A mixed quarter
Growth remains granular, NIM hardens, opex spikes and NPLs increase
Can Fin’s loan book in Q2 FY20 grew in-line with our expectations at 3% qoq and 16% yoy. Both disbursements and portfolio run-off was marginally higher than our estimates. For H1 FY20, sanctions and disbursements stood flat yoy. Lower run-off rate (due to decline in competition) has been instrumental in keeping loan growth steady. The portfolio profile remains static for Can Fin, as growth continues to be driven by home loans (90% of loan book) and within this product, SENP portfolio (27% of HL book) continues to grow faster than Salaried & Professionals. With substantial branch/satellite office addition in Tier 2-4 growth markets over the past couple of years, the non-metro loan portfolio (grew 28% yoy) has been growing significantly faster than Metro portfolio (grew 10% yoy). Non-metro areas contributed 45% to sanctions during Q2 FY20 and 35% of the loan book. This has also kept a tab on average ticket size; and currently only 3% of portfolio comprises of loans >Rs5mn. Within this, there are handful of cases where loans exceed Rs10mn.
There was a slight increase in NIM supported by stable cost of funds. Given its pristine asset profile, minimal ALM mismatch and healthy capitalization, liquidity has been available to Can Fin across all avenues and at a fine price. Borrowing mix continues to move towards banks (funding at MCLR) due to systemic debt market issues related to unavailability of long-term money and inefficient pricing. As of Q2 FY20, company had unutilized bank lines of ~Rs22bn and has secured sanctions worth Rs14bn in the current quarter. Opex was elevated due to manpower addition, salary increments and higher CSR spending. Notwithstanding about 25% qoq decline in fresh slippages, the headline NPL ratios deteriorated
Management expects a pick-up in growth, improvement in margin and asset quality in H2 FY20 The start to Q3 FY20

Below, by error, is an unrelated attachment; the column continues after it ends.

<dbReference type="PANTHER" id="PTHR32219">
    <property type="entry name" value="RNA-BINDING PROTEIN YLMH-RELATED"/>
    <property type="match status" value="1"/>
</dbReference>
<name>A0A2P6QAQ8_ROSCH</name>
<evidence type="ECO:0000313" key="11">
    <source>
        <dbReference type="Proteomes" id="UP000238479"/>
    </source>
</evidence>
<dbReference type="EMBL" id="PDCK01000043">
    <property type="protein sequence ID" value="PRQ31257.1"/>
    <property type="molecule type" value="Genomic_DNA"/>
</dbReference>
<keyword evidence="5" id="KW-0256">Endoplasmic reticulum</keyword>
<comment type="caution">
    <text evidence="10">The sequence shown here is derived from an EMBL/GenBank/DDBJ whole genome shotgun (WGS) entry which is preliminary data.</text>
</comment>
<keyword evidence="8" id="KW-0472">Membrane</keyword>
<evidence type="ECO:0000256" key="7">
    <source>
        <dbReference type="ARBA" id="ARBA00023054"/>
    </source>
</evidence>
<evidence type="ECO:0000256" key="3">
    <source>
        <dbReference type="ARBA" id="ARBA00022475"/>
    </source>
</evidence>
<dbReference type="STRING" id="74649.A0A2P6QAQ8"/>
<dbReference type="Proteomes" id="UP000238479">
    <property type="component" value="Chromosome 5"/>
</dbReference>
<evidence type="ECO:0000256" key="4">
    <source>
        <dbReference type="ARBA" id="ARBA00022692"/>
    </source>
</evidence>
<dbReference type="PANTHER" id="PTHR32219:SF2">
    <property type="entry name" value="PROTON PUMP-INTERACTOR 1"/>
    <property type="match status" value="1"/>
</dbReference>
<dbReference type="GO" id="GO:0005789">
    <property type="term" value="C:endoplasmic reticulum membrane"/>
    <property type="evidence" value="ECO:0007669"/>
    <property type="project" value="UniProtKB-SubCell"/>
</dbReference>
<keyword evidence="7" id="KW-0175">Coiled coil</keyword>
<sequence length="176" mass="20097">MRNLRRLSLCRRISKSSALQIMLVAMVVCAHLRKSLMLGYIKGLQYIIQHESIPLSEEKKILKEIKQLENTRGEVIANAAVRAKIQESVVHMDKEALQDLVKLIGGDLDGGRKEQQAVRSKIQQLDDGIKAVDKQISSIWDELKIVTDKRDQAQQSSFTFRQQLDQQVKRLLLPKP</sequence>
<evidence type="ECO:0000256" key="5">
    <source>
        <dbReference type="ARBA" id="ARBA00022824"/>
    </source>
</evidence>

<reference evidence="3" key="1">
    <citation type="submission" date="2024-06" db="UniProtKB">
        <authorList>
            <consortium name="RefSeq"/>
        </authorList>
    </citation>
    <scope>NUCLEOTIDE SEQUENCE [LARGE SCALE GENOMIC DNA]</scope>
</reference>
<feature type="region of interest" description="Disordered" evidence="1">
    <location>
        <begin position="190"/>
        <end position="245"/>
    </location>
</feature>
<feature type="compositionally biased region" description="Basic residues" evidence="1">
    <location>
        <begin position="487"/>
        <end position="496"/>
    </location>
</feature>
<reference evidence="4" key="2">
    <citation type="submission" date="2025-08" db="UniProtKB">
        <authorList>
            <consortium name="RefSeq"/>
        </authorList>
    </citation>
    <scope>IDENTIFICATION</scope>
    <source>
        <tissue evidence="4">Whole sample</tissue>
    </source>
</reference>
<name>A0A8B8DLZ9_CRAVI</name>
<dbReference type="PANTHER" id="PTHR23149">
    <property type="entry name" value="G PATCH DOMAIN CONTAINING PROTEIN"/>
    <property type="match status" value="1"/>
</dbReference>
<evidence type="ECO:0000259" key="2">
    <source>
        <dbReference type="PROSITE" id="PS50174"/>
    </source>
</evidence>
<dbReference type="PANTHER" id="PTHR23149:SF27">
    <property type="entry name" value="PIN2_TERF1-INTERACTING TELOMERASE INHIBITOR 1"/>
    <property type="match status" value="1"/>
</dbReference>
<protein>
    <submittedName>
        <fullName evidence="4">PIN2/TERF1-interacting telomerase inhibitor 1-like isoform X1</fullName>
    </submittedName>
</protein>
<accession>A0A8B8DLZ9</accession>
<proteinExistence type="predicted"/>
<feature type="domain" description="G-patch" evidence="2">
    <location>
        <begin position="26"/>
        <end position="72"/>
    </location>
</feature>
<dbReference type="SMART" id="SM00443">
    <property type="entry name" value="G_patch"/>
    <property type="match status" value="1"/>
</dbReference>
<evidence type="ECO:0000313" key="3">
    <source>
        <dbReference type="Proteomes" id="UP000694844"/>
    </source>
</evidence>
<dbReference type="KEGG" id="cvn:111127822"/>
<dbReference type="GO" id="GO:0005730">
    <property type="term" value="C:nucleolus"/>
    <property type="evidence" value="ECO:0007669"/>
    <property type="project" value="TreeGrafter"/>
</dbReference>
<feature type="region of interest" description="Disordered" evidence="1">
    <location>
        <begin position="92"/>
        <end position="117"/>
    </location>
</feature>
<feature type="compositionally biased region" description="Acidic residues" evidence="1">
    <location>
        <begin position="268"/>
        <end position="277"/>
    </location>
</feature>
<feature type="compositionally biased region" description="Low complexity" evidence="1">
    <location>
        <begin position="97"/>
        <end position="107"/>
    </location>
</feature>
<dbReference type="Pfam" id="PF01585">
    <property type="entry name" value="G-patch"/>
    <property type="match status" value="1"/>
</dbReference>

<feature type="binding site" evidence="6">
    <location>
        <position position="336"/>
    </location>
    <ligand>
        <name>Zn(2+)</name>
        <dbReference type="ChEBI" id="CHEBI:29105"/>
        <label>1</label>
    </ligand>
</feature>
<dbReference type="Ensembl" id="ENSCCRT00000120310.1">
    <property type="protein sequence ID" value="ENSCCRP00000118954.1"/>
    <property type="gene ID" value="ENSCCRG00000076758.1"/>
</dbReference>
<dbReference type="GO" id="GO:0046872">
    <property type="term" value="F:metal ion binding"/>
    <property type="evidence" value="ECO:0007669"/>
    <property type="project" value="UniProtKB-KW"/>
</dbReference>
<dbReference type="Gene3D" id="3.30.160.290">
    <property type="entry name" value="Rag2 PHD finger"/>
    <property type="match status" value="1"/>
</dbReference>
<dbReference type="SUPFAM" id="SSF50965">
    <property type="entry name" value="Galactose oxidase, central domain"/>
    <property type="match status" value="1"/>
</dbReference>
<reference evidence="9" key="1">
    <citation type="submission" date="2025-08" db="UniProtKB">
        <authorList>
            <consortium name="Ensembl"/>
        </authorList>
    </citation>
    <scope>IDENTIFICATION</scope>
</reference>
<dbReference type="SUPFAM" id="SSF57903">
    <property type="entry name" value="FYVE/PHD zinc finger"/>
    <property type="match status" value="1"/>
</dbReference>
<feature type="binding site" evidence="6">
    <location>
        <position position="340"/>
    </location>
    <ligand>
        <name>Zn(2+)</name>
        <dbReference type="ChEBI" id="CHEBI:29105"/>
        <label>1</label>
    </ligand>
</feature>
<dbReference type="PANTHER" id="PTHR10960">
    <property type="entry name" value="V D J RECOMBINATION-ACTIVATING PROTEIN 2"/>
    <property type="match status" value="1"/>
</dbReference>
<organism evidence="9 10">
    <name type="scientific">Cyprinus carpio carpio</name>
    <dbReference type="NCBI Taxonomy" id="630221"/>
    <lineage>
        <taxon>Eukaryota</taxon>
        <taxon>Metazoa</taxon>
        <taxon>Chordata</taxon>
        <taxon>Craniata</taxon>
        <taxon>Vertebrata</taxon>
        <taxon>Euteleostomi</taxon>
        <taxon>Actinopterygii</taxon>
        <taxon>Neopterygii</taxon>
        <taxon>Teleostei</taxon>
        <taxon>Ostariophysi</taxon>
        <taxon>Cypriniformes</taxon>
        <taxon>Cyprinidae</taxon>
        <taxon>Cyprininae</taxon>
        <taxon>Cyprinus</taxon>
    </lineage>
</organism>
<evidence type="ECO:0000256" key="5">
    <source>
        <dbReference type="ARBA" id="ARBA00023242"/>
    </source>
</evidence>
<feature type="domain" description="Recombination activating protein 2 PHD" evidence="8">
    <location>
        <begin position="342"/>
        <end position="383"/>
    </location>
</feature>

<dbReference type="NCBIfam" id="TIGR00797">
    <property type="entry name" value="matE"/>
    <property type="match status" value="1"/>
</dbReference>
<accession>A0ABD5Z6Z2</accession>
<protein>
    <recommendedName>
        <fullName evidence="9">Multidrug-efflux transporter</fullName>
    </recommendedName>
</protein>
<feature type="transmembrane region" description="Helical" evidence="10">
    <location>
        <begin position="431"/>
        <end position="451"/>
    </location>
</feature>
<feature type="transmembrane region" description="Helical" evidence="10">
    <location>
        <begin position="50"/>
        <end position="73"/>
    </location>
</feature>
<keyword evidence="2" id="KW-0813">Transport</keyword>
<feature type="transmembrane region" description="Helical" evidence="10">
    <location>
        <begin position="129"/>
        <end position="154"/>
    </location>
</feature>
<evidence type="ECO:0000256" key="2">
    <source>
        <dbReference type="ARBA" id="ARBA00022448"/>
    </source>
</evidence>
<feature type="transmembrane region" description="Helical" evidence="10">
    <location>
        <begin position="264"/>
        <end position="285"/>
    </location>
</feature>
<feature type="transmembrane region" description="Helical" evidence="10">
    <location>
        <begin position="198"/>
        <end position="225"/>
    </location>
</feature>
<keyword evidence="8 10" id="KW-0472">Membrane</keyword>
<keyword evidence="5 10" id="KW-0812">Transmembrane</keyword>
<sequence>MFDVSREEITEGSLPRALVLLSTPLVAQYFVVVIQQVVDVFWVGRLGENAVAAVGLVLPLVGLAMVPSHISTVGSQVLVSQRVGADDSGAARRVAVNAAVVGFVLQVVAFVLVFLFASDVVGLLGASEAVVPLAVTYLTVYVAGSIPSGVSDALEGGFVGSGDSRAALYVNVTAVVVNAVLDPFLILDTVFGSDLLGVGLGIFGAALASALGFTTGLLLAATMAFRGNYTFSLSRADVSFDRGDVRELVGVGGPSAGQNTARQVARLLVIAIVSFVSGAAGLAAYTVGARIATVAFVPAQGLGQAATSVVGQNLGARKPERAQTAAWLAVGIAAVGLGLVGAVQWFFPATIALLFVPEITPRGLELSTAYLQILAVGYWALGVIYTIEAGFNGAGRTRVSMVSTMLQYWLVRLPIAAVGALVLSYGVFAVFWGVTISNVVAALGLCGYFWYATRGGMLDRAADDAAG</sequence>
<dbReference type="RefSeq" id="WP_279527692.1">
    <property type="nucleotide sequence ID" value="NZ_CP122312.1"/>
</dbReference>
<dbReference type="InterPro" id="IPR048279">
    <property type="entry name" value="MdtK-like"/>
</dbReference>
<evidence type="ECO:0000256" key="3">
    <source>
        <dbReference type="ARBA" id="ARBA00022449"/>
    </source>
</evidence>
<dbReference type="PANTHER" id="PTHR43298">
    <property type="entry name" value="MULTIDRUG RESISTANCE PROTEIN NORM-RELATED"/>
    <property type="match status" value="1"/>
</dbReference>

has been robust in terms of business traction and management is confident of delivering substantial growth in disbursements during H2 FY20 (budgeted at Rs35bn, versus Rs26bn in H1 FY20 and Rs28.7bn in H2 FY19). With liquidity not being an issue at all, Can Fin intends to capitalize on the resilient small-ticket housing loan demand in Tier 2-4 markets amid reduced competition. Management also expects NIMs to inch-up considering that incremental borrowing cost has materially softened in the past few months and that lending rate reduction (of 25bps in August) would impact portfolio yield gradually due to annual resets. As the company has initiated SARFAESI in significant number of NPL cases, and has also repossessed properties in selective accounts, the expected resolutions are likely to drive a reduction in NPL ratios by the end of fiscal.
Valuation has re-rated in recent months; Canara Bank’s stake sale process an overhang
We make only slight changes to our estimates as Can Fin’s Q2 FY20 performance was largely in-line with our expectations and the management commentary remains upbeat. The stock has witnessed significant valuation re-rating over the past 9-12 months amid a challenging operating environment and subdued investor sentiment for HFCs. Currently trading at 2.2x FY21 P/ABV, the valuations are near fair levels and further room for re-rating could be limited in the near term. Further, Canara Bank’s stake sale process is under way, and thus Can Fin faces uncertainty with respect to profile of the incoming strategic investor, implications on its credit rating, potential alterations to operating culture, etc. While we remain positive on the franchise, we lower rating to ADD in the wake of a probable limited upside.
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